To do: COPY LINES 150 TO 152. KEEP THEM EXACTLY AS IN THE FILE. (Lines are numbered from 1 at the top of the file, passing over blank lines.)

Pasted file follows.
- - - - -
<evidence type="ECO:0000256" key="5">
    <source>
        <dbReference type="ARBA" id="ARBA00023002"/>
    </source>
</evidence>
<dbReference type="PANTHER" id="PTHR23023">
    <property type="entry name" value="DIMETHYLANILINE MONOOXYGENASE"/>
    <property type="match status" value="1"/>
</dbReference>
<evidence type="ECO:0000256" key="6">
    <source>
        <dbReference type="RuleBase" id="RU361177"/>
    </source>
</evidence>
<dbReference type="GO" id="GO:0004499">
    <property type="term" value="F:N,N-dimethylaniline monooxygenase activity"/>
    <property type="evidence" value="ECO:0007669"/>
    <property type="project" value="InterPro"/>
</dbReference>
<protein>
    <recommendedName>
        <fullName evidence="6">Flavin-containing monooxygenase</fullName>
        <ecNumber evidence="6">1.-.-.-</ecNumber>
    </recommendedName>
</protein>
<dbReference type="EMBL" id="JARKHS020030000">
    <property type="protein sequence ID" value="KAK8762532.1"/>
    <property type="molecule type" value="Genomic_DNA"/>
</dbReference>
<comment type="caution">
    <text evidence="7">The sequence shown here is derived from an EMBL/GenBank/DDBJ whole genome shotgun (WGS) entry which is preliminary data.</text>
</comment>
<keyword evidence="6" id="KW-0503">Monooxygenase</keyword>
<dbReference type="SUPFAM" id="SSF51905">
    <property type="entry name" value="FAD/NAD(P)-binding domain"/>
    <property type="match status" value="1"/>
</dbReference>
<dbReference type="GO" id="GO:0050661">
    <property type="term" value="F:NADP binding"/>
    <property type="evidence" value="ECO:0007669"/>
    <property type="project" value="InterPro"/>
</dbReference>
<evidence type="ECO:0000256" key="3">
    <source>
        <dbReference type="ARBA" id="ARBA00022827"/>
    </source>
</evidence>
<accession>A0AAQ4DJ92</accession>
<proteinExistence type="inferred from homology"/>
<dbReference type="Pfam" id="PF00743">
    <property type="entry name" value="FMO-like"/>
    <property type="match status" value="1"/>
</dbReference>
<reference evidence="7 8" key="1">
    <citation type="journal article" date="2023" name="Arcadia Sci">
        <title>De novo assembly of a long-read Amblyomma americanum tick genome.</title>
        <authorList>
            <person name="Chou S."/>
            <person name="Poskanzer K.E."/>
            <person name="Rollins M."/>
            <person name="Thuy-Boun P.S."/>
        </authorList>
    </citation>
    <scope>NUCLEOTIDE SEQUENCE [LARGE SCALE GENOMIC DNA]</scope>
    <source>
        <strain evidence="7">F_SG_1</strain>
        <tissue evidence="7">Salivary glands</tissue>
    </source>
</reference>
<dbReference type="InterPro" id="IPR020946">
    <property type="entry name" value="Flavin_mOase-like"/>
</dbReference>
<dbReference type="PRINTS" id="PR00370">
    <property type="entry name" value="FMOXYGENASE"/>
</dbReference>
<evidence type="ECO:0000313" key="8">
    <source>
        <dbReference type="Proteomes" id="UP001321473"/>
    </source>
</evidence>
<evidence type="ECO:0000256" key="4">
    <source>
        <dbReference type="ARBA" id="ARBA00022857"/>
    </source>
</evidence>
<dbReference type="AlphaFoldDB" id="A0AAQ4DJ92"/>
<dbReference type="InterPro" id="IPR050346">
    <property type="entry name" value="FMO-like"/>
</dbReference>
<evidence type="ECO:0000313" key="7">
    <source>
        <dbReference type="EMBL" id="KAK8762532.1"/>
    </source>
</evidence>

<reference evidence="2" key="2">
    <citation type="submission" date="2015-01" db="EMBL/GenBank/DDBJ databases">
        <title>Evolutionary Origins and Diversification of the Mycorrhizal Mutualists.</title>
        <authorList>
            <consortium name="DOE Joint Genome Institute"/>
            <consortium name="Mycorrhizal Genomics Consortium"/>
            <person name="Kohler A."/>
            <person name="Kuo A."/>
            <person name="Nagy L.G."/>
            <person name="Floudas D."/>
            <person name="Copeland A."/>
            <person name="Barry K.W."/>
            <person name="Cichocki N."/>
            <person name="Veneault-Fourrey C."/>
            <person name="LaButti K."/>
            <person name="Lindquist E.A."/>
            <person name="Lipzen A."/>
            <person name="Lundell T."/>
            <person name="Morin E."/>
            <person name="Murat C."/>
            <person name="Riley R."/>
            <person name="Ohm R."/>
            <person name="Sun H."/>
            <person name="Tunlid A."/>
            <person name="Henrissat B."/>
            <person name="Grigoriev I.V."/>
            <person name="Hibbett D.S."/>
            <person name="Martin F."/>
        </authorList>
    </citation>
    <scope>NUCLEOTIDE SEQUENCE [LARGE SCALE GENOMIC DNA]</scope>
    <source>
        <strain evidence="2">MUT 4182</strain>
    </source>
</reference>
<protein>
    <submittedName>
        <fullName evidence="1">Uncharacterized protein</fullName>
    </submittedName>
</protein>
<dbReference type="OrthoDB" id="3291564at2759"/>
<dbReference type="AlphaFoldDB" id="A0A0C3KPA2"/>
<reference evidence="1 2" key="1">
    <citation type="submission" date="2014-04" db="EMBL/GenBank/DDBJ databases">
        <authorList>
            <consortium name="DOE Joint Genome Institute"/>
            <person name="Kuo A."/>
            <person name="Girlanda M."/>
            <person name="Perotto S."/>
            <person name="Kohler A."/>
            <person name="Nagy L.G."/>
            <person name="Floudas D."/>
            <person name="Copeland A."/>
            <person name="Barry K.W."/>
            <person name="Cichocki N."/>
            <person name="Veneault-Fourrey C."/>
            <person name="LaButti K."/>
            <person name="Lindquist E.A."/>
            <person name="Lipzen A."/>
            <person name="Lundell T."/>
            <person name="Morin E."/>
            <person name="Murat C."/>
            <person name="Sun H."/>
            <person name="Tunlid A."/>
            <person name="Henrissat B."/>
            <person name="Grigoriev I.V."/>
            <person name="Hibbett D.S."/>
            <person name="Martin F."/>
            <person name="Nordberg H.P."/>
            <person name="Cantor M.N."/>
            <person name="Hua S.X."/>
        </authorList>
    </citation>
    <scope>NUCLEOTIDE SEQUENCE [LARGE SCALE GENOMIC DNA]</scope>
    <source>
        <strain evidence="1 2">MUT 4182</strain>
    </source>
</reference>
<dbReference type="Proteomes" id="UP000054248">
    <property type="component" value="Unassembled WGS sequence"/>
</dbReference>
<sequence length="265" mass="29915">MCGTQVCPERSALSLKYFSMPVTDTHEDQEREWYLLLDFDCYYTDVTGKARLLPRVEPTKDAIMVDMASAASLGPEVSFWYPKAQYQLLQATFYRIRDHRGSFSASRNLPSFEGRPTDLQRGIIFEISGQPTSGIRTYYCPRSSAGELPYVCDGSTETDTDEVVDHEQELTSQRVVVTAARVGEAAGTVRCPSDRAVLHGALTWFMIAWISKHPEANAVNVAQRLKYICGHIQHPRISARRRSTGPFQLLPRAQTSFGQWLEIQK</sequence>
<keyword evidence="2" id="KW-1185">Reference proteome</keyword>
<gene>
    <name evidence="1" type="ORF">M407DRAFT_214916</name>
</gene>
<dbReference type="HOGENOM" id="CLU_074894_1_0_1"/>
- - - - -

            <person name="Veneault-Fourrey C."/>
            <person name="LaButti K."/>
            <person name="Lindquist E.A."/>